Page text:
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The world's largest untapped source of solar energy doesn't lie on the vast sands of the Sahara or even atop the high chaparral of the desert Southwest.
By Admin (from 19/06/2012 @ 11:05:17, in en - Global Observatory, read 1300 times)

Instead, it stretches across at least 23 million square miles of earth's tropical oceans; the uppermost layers of which make a prime natural source of thermal energy.

Regardless of time of day or cloud cover, Ocean Thermal Energy Conversion (OTEC) promises to harness this thermal sea-based resource year round.

OTEC production converts heat energy from seawater into kinetic energy using the oceanís naturally steep temperature gradient.† Itís this juxtaposition of tropical (and sometimes subtropical) subsurface seawater at temperatures typically above 80 degrees F. and below 40 degrees F. that makes OTEC possible.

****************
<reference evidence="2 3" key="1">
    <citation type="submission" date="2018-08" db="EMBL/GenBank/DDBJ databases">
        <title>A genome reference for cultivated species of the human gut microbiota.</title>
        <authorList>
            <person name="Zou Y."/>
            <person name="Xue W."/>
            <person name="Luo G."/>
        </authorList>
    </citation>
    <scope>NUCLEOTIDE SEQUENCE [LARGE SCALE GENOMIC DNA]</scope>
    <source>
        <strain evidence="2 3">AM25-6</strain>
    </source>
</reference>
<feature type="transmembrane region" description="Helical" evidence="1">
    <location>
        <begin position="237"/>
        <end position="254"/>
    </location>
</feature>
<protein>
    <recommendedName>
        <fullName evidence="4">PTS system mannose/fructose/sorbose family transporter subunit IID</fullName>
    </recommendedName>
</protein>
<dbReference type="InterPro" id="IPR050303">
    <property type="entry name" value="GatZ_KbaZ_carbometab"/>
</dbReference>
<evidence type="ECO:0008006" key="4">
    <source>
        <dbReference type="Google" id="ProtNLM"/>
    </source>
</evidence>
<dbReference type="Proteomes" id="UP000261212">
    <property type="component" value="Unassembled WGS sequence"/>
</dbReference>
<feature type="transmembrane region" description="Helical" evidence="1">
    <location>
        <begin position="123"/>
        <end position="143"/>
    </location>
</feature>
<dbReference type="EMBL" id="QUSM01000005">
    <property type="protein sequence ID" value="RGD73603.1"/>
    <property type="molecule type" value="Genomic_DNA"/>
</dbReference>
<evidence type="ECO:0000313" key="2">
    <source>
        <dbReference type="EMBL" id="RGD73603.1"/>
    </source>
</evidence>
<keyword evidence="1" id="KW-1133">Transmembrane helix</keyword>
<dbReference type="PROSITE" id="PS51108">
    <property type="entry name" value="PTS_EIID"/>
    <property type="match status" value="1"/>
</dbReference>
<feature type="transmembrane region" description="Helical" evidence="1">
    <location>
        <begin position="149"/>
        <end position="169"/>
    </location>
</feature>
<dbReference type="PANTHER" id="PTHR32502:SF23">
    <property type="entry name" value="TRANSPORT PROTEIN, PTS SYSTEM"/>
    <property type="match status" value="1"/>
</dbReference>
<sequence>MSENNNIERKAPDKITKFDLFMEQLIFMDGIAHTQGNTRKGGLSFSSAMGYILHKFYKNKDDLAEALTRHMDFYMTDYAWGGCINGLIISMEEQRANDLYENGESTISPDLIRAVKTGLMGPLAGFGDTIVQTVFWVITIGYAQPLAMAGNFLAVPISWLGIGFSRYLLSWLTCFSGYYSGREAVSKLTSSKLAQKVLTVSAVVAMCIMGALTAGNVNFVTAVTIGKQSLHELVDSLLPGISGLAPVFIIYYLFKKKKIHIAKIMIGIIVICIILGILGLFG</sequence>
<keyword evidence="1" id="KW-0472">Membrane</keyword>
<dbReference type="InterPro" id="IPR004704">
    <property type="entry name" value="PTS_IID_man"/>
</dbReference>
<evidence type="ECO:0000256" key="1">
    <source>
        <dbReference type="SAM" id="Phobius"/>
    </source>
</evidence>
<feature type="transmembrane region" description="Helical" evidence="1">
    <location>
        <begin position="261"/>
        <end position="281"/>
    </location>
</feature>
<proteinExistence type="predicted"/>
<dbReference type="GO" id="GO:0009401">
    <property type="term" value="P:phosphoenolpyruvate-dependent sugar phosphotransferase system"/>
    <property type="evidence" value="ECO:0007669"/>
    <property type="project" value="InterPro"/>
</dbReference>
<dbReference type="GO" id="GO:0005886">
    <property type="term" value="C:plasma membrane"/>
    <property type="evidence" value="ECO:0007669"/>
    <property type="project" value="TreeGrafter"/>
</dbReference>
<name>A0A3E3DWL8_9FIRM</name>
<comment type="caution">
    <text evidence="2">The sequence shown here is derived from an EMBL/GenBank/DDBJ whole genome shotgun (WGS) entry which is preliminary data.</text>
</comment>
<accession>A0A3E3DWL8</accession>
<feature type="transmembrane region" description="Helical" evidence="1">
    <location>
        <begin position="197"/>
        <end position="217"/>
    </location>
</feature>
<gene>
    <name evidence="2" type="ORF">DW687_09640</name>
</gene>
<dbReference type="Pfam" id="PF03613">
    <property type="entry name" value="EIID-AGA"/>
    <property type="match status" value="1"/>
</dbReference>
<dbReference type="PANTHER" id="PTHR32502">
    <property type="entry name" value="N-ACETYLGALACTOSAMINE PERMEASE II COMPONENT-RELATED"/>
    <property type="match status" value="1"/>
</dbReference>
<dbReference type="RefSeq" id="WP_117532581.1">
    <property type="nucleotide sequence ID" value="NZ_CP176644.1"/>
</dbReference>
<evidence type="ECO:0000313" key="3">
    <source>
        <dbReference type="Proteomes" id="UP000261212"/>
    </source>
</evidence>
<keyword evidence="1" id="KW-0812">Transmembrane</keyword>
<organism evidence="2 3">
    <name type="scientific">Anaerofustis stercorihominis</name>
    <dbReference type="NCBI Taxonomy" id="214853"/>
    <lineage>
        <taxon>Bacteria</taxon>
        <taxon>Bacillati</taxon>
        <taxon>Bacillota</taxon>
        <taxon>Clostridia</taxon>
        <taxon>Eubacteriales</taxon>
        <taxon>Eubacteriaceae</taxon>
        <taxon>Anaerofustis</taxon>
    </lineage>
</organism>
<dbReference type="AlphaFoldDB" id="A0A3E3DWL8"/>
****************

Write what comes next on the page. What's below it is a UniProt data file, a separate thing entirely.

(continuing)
An OTEC plant literally pumps the warm surface seawater through a heat exchanger connected to a closed circuit filled with several hundred tons of liquid ammonia.† Since ammonia boils at lower temperatures and at lower pressures than water, once the warm seawater hits the heat exchanger, it causes the ammonia to vaporize and expand in volume.† As this ammonia vaporizes, it creates pressure to run a turbine coupled to a generator.† In most cases, the resulting electricity would be delivered onshore via an undersea cable.

Once this ammonia vapor exits the turbine, it flows through a second heat exchanger that is connected to a cold water pipe carrying tons of seawater pumped from depths of 3000 ft.† This cold seawater, in turn, condenses the spent ammonia vapor back into liquid and the whole OTEC process begins again.

But despite the fact that the idea for the technology is more than a century old; to date, OTEC has only been successfully demonstrated on small scales of less than a quarter of a megawatt (MW) and has yet to produce utility-scale power.

Source: Renewable Energy World - via zeitnews.org